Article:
That is great you took the NAMI classes but you can also go to weekly meetings with others like yourself. I found both very helpful. Can you see your doctor about your emotional issues- could it be age related. I will pray for you dear sister.
2/1/2018 4:27:46 PM

Noelle Warner
I'm in tears.. I've never, all this time, ever heard someone else muttter the same words I've been telling my family/friends ..noone gets it..I swear I practically said the exact same scenario to a FB friend who reached out to me yesterday.. VALIDATION feels good.
2/1/2018 3:09:53 PM

Ellen Barnes
If someone were paralyzed-you could see it, with depression, it’s an illness you cannot visualize, making people doubt you. It’s a constant struggle to try and prove to others that luckily do not suffer from depression that you are truly sick. It’s just another hurdle we must face everyday. Thank you for putting into words.
2/1/2018 10:20:09 AM

EB
Thank You...
1/31/2018 11:58:26 PM

Glenn Ford
I definitely agree with Laura concerning the need for empathy and understanding towards depression. We need to break the stigma.
Causation is a matter that must, however, be addressed. Albeit in a positive and sometimes concerted manner. Laura mentions that depression is a clinical and medical condition, which is absolutely correct: neurobiological. Thus said we must consider the Millions of people who sustain and live with brain injuries (all forms). These people more likely than not experience depression, PTS, anxiety, or related diagnosis as part of their overall condition. If the medical, physical, cognitive and yes, the emotional (mental) side of this disease are not diagnosed, treated and the person given appropriate supports, then too often the person is doomed to failure.
The root cause of significant depression can be a very important factor in proper treatment and helping with that person's resiliency in recovery OR as we say for People with a brain injury: "living with a new self awareness..."
1/31/2018 8:47:31 PM

Glenn Ford
I definitely agree with Laura concerning the need for empathy and understanding towards depression. We need to break the stigma.
Causation is a matter that must, however, be addressed. Albeit in a positive and sometimes concerted manner. Laura mentions that depression is a clinical and medical condition, which is absolutely correct: neurobiological. Thus said we must consider the Millions of people who sustain and live with brain injuries (all forms). These people more likely than not experience depression, PTS, anxiety, or related diagnosis as part of their overall condition. If the medical, physical, cognitive and yes, the emotional (mental) side of this disease are not diagnosed, treated and the person given appropriate supports, then too often the person is doomed to failure.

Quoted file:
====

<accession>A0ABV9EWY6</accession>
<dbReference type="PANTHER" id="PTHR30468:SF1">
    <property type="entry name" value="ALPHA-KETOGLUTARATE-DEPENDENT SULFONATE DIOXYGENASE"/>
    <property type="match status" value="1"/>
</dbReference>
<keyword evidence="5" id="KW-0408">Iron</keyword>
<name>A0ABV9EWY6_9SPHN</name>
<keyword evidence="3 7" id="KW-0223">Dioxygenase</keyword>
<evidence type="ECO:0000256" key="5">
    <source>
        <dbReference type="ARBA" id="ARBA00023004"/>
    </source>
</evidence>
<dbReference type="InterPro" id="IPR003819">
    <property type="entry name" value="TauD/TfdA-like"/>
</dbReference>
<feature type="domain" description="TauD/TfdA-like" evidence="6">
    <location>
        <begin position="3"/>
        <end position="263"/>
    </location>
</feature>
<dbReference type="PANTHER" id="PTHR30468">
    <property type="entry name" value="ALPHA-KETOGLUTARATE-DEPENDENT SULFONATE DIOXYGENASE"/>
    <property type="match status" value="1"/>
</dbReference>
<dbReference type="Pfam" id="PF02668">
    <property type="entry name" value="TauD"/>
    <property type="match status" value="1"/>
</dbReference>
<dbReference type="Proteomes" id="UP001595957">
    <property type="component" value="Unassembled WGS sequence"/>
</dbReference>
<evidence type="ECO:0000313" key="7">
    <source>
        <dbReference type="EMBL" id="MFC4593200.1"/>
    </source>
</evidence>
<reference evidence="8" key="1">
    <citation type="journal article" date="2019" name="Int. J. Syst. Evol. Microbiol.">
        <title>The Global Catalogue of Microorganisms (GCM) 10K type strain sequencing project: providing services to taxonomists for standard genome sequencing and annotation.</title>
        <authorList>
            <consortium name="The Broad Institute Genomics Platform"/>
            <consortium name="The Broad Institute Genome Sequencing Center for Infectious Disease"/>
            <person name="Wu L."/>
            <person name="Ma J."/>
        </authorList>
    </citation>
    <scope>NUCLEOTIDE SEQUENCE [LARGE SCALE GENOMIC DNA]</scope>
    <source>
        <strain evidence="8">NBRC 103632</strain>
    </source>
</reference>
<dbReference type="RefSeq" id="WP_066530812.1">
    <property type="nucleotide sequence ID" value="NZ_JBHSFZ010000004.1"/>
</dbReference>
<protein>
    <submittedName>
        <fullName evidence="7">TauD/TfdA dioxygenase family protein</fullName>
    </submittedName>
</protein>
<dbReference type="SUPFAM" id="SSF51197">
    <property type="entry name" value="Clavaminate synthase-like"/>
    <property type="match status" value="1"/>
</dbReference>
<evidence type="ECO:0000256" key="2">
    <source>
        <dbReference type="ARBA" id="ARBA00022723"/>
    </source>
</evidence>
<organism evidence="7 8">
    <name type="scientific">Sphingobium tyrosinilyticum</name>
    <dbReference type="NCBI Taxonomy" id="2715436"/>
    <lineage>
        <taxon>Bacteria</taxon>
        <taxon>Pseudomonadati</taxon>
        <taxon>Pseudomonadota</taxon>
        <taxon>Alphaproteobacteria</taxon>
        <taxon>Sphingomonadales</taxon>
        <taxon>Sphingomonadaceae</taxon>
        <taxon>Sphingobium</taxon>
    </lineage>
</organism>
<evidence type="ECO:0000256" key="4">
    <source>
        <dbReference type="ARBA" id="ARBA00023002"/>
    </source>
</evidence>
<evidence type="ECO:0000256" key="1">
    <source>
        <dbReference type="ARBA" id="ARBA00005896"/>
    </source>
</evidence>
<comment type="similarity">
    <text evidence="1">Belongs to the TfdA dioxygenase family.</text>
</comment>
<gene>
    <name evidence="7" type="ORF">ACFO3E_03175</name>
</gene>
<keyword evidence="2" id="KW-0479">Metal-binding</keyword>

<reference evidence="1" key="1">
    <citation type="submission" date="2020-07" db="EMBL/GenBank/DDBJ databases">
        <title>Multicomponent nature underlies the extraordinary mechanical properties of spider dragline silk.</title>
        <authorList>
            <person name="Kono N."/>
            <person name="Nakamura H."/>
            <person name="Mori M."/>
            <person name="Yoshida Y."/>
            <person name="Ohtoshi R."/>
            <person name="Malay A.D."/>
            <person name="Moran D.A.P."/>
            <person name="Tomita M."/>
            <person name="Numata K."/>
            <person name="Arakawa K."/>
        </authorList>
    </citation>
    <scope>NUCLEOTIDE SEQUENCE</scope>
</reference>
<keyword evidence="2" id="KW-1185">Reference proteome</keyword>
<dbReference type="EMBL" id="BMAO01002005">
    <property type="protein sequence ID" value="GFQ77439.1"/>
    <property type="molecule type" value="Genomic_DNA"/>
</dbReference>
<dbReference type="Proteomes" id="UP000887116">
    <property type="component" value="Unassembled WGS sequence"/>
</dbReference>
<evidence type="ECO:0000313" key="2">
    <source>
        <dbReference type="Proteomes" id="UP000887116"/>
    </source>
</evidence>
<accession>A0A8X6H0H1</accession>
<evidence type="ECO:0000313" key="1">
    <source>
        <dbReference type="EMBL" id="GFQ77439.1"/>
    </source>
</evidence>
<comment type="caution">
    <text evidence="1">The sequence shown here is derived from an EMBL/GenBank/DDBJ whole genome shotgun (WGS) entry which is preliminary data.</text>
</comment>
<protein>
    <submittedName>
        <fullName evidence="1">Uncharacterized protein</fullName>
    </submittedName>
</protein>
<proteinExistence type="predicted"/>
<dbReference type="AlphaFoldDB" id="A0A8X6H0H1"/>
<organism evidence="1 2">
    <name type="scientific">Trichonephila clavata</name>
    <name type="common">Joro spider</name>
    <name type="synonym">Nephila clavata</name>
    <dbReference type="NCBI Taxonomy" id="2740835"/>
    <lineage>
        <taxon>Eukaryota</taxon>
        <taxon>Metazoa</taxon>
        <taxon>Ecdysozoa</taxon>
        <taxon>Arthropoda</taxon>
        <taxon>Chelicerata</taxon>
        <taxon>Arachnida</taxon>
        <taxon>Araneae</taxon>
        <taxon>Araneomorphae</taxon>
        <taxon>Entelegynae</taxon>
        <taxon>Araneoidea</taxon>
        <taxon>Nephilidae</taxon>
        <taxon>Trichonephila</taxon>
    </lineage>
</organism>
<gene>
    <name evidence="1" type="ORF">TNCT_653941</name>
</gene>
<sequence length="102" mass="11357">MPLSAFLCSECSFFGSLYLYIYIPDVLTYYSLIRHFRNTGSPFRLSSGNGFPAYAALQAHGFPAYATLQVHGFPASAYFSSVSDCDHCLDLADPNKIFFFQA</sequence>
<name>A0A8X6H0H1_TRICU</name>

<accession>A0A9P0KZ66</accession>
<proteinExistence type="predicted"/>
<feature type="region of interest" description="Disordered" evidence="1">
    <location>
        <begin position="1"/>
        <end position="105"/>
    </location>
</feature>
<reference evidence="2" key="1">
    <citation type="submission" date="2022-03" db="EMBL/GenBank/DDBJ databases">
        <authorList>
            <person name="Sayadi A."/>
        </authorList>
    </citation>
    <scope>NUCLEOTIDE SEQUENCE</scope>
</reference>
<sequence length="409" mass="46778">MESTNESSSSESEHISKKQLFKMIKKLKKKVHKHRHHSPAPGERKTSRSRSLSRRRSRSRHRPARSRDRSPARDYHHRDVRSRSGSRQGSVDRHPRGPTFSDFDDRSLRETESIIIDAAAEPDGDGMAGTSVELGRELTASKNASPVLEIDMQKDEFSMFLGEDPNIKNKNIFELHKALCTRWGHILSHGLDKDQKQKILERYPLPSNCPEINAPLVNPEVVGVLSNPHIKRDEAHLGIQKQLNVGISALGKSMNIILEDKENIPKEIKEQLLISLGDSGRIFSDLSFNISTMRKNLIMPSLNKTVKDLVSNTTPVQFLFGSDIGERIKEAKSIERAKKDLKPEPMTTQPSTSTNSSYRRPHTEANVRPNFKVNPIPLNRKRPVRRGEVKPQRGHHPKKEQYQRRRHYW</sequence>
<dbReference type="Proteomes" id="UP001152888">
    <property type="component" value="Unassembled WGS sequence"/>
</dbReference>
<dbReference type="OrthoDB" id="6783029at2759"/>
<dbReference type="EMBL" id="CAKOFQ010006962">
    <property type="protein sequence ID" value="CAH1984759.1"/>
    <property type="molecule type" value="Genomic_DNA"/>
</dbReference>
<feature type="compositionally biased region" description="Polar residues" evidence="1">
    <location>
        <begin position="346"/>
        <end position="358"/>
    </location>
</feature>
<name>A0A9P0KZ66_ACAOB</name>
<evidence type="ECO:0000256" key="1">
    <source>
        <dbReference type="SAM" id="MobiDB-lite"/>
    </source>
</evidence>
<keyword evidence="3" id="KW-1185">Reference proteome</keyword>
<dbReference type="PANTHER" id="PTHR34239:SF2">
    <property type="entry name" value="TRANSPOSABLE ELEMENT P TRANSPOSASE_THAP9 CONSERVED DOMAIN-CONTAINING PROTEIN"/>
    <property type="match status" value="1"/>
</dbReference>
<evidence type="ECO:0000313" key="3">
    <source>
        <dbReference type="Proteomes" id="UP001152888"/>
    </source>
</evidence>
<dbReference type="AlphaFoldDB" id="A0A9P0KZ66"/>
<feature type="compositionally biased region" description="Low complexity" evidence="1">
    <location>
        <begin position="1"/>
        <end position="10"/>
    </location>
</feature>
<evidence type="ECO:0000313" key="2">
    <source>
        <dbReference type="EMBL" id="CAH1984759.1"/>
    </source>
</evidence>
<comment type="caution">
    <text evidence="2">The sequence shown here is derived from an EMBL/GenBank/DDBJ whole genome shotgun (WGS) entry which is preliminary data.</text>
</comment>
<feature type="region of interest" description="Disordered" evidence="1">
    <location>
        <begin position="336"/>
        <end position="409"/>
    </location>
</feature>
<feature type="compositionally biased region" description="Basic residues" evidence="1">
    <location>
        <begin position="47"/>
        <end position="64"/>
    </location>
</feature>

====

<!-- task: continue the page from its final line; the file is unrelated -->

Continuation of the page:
The root cause of significant depression can be a very important factor in proper treatment and helping with that person's resiliency in recovery OR as we say for People with a brain injury: "living with a new self awareness..."
1/31/2018 8:46:52 PM

Diane Barnett
Both as a consumer who personally suffered from depression as well as a Peer Specialist presently working in a respite, often the best thing is just to listen and sit silently by letting them know they matter
1/31/2018 8:43:50 PM

Donna J Kurtz
I don't have reliable transportation. My money situation is on the edge so cannot pay for expensive therapy. I am an older mom who feels that her body is going to hell in a handbasket with something new every day. I have a teenage boy who is sick and tired of me bursting into tears at what he feels is everything. It is just the two of us in a one bedroom apartment. I have attended NAMI classes and they were great (about my son's issues etc.. he is very high functioning .. thank God.) How do I connect with someone? every day I think I will call NAMI to ask but then I saw this post (I work in a church office )
1/30/2018 5:20:07 PM

Donna J Kurtz
I don't have reliable transportation. My money situation is on the edge so cannot pay for expensive therapy. I am an older mom who feels that her body is going to hell in a handbasket with something new every day. I have a teenage boy who is sick and tired of me bursting into tears at what he feels is everything. It is just the two of us in a one bedroom apartment. I have attended NAMI classes and they were great (about my son's issues etc.. he is very high functioning .. thank God.) How do I connect with someone? every day I think I will call NAMI to ask but then I saw this post (I work in a church office )
1/30/2018 5:19:25 PM

Emily
Thank you... I have depression and this sums up well the struggle
1/30/2018 10:29:39 AM

P
Yes.
1/30/2018 3:51:20 AM

Lizanne Corbit
This is the most important thing - "The important question is: “What can I do to support you?” When people with depression feel like they're supported, rather than trying to be figured out, it can make a great deal of difference. Wonderful read.
1/29/2018 4:42:34 PM